The final pages extend the litany of woes. There is, for example, the continuing issue of hikkikomori, Japanese people who shut themselves away from the world, for years or even decades. These people often rely on their parents, but what happens when their parents grow too old to support them? Then there’s the rising number of young NEETs in Japan, people “not in employment, education or training.” In Clements’ words, both NEETs and hikkikomori “have pronounced a dismissive curse on a Japanese work ethic that seems to have failed their parents, and which seems to have offered little happiness to their classmates.” Anime director Kenji Kamiyama explored such issues in his series Eden of the East, as he explains in this interview.
2011 saw the horrors of the Tohoku earthquake, from which much of north Japan is still struggling to recover. Then there are the continued quarrels over islands like Shikotan, minor matters which could suddenly go ballistic (think of Britain and the Falklands). And then there’s perhaps the biggest time bomb of all; Japan’s shrinking, ageing population, in urgent need of immigrants to shore it up. Not for nothing is Japan now sending hefty aid packages to Africa; it needs its workers. “Japan in the 2020s,” warns Clements, “may require a radical rethinking of its racially homogenous self-image, and an acceptance of many international trends to which it has formerly only paid lip service.”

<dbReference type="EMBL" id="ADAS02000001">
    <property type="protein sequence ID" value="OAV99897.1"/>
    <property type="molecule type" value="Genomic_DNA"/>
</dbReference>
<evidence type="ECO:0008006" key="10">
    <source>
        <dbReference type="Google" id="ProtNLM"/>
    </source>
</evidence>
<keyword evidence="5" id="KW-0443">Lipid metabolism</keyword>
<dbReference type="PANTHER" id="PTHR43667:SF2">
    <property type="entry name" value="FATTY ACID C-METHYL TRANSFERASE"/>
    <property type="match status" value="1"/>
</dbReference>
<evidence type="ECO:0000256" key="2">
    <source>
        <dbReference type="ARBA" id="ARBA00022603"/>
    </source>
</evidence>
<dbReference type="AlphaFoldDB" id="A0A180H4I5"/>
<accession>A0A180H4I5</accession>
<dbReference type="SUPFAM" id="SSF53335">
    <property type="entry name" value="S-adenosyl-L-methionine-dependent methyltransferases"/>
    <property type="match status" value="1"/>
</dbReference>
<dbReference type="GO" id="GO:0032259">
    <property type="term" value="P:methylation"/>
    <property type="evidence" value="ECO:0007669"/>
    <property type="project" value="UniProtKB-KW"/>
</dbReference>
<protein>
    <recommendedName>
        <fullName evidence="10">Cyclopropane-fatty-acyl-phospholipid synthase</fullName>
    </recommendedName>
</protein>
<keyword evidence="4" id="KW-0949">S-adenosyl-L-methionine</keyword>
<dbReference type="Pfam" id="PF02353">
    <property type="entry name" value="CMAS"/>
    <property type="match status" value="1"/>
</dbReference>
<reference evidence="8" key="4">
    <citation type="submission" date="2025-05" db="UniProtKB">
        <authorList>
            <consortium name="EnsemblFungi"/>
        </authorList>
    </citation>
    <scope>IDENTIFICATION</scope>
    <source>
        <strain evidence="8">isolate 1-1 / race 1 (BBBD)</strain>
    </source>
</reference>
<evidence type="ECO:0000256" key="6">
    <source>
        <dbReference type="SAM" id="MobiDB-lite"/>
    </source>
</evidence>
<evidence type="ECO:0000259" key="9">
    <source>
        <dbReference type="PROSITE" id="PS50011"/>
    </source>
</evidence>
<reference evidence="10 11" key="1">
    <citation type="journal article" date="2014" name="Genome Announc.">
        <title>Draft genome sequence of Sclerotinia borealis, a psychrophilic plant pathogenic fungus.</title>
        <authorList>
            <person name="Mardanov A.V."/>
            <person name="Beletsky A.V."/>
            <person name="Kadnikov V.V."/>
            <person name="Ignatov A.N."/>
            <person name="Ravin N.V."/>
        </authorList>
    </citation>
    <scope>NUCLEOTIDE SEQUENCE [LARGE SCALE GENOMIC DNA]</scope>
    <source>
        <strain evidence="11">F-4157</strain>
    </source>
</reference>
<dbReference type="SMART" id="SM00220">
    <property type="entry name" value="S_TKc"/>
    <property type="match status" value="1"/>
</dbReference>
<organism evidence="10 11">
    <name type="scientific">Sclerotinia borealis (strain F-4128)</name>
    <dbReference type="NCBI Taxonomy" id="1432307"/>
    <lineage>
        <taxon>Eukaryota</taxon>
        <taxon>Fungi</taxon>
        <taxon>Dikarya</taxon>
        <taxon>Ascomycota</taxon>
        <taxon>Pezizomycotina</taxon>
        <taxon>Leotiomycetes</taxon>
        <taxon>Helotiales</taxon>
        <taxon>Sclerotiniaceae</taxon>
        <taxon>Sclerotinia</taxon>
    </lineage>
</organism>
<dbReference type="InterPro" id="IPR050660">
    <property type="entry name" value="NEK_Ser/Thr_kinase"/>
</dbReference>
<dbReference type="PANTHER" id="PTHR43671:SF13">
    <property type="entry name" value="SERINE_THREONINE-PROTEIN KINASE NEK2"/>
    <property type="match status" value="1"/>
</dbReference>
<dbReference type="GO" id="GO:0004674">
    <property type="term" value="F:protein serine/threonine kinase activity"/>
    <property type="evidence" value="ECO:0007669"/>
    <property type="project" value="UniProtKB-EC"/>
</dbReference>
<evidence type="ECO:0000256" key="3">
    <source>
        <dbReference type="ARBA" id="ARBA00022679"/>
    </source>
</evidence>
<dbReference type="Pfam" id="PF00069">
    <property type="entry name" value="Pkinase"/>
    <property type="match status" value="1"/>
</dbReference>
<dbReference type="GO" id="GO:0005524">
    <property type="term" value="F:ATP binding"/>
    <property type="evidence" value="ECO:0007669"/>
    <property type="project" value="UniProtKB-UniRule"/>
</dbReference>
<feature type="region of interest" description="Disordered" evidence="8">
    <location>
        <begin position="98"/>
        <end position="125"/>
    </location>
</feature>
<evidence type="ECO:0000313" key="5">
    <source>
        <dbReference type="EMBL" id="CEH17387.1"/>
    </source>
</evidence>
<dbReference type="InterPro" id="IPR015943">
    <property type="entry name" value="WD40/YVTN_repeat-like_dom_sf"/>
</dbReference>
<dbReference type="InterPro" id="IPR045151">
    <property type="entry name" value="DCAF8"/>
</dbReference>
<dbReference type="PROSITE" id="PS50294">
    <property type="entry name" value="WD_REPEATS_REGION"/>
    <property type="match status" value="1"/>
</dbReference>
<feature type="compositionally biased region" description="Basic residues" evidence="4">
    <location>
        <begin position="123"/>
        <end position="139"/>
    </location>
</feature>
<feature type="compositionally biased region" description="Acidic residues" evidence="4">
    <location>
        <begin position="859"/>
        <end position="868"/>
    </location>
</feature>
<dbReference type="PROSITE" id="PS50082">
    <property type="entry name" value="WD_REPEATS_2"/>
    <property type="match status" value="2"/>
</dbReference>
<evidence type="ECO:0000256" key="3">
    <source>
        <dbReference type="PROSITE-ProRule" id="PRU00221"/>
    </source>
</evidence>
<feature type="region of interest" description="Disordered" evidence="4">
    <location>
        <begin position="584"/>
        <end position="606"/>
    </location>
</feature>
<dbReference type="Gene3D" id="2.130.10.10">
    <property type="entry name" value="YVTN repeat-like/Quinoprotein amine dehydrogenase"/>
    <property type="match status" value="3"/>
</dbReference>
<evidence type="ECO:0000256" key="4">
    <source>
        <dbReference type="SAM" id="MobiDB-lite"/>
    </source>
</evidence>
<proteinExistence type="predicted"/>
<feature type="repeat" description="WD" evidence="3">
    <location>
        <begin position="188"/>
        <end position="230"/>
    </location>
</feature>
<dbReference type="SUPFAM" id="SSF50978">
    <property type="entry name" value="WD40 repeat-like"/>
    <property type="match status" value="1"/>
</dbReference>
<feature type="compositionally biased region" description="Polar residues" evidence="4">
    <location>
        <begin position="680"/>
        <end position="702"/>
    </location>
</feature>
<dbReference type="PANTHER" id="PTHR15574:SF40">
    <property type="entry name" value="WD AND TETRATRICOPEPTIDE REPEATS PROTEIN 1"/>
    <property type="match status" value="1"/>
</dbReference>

The closing pages introduce “Abenomics,” the fiscal policies of Japan’s current Prime Minister Shinzo Abe. They amount to a huge stimulus package, designed to pull Japan out of its quagmire. Its success is impossible to predict yet, though it should be greatly bolstered by the 2020 Olympics. Clements suggests Tokyo was given the games “at least partly in recognition of the fact that Japan could do with a lucky break… It might be considered to be firing the starting gun on Japan’s seven-year race out of recession.” It’ll be the job of the next Modern Japan book to explain how the country won – or lost.
Modern Japan: All That Matters is published in the UK by Hodder & Stoughton.